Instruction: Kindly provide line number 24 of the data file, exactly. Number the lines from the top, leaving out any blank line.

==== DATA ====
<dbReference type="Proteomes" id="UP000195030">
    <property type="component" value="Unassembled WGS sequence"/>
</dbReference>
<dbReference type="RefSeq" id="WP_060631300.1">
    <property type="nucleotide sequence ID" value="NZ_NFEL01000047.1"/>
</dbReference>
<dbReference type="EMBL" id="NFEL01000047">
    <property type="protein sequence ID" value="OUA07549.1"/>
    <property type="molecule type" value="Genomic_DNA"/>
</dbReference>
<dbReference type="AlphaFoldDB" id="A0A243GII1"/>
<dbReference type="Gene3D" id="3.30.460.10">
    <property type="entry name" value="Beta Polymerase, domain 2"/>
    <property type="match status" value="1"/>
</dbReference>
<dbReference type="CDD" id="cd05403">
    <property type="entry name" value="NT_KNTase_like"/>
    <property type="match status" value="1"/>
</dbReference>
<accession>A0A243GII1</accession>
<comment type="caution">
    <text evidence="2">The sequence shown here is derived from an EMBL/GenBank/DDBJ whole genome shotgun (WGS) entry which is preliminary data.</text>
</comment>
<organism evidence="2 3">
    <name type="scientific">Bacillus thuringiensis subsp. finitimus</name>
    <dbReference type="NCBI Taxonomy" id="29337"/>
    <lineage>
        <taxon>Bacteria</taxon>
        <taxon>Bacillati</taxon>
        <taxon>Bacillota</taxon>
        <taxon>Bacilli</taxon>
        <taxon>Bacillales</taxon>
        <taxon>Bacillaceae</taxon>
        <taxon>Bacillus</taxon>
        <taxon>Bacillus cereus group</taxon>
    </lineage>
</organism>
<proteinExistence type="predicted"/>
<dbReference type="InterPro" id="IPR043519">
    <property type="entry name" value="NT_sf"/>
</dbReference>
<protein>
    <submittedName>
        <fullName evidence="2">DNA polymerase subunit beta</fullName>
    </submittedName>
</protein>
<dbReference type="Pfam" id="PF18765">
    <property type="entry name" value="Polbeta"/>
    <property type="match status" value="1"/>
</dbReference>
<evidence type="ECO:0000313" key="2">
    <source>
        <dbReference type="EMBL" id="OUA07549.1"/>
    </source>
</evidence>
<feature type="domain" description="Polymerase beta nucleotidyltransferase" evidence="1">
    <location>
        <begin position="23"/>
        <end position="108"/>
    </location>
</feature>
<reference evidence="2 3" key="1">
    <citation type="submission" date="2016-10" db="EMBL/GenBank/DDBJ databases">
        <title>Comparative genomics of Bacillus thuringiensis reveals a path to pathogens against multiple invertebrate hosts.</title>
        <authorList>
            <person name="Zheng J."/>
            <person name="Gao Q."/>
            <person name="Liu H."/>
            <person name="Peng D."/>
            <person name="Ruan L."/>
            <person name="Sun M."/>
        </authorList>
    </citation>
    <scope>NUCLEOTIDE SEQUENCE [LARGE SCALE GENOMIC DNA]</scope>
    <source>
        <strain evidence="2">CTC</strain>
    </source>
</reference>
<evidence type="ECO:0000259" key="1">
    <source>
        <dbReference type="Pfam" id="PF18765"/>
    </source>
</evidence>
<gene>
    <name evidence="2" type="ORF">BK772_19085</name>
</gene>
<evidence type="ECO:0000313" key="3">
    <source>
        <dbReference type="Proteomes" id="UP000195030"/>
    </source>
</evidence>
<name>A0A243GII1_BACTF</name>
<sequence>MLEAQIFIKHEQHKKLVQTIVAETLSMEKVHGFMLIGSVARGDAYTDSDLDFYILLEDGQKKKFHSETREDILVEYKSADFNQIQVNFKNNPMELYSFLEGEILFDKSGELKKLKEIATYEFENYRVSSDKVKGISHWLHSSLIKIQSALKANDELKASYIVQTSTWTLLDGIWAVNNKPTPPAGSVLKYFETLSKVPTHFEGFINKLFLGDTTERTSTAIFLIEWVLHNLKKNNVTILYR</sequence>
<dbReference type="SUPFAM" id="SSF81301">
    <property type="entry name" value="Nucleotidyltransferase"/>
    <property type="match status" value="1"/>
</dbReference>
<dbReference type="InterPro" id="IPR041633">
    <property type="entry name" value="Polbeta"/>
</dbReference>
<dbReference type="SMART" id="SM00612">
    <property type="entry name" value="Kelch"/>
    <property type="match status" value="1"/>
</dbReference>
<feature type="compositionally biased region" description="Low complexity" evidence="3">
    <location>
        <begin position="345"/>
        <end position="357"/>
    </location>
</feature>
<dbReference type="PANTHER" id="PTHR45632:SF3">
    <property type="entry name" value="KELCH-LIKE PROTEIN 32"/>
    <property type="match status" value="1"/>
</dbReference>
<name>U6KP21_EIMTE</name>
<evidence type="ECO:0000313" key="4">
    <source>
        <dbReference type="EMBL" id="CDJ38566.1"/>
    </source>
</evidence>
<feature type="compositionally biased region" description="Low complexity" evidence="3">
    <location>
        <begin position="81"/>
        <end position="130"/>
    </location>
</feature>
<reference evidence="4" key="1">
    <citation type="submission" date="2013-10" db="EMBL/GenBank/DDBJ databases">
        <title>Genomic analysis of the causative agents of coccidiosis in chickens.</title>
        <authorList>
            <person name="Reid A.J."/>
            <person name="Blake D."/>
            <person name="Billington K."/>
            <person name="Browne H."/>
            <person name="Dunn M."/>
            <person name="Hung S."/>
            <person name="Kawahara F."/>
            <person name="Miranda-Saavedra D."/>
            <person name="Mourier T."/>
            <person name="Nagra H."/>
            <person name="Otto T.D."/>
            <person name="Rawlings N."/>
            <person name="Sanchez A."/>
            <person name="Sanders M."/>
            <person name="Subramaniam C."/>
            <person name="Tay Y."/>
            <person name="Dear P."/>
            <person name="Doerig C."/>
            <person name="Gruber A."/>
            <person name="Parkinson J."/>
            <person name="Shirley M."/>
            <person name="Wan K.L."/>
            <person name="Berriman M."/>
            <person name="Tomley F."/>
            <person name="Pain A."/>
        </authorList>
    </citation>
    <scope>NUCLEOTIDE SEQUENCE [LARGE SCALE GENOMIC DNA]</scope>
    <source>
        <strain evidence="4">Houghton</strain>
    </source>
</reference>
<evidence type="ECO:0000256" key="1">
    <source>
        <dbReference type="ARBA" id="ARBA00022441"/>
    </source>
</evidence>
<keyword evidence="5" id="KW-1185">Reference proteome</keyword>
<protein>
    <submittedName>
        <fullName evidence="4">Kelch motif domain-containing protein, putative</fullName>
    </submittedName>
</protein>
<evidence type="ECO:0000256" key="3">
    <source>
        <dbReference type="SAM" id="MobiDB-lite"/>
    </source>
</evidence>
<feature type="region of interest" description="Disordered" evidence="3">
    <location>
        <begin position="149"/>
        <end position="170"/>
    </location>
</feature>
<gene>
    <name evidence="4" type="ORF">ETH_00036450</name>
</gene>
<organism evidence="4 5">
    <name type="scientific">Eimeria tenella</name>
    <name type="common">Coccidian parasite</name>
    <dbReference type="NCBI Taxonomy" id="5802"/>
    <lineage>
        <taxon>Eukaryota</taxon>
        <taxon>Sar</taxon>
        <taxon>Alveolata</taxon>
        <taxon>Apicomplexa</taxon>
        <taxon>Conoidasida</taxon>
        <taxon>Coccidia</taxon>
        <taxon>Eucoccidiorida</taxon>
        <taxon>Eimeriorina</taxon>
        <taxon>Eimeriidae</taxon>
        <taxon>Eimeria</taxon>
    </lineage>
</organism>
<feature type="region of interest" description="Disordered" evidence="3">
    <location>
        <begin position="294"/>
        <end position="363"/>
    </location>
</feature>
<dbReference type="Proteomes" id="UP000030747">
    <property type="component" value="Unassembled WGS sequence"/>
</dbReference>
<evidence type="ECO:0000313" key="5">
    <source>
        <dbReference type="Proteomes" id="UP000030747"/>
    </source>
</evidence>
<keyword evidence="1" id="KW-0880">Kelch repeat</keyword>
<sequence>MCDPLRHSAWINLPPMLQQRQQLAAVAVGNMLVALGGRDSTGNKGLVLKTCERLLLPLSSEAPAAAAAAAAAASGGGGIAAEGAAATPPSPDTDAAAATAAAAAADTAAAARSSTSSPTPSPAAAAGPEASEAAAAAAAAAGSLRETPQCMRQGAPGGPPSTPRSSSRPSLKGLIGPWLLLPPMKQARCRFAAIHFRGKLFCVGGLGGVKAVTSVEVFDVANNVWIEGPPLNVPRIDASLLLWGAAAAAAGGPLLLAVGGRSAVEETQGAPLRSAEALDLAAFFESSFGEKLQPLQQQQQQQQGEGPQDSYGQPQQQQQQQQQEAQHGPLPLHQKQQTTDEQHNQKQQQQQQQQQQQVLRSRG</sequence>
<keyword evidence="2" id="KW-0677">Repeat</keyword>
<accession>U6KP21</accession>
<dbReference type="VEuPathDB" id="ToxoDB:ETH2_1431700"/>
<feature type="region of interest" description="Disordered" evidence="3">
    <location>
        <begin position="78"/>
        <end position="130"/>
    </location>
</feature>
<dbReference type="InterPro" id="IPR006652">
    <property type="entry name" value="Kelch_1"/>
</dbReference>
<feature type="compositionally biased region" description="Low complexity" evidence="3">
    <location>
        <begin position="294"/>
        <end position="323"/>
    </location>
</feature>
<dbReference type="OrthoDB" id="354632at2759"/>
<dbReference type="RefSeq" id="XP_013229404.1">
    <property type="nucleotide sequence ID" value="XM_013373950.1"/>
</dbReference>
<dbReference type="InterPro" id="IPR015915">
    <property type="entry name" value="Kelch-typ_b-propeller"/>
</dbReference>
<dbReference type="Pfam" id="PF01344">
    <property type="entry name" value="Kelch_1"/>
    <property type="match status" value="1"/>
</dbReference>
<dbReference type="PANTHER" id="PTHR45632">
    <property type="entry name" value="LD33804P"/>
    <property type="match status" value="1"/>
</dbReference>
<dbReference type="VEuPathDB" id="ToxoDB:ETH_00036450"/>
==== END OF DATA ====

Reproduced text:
<organism evidence="2 3">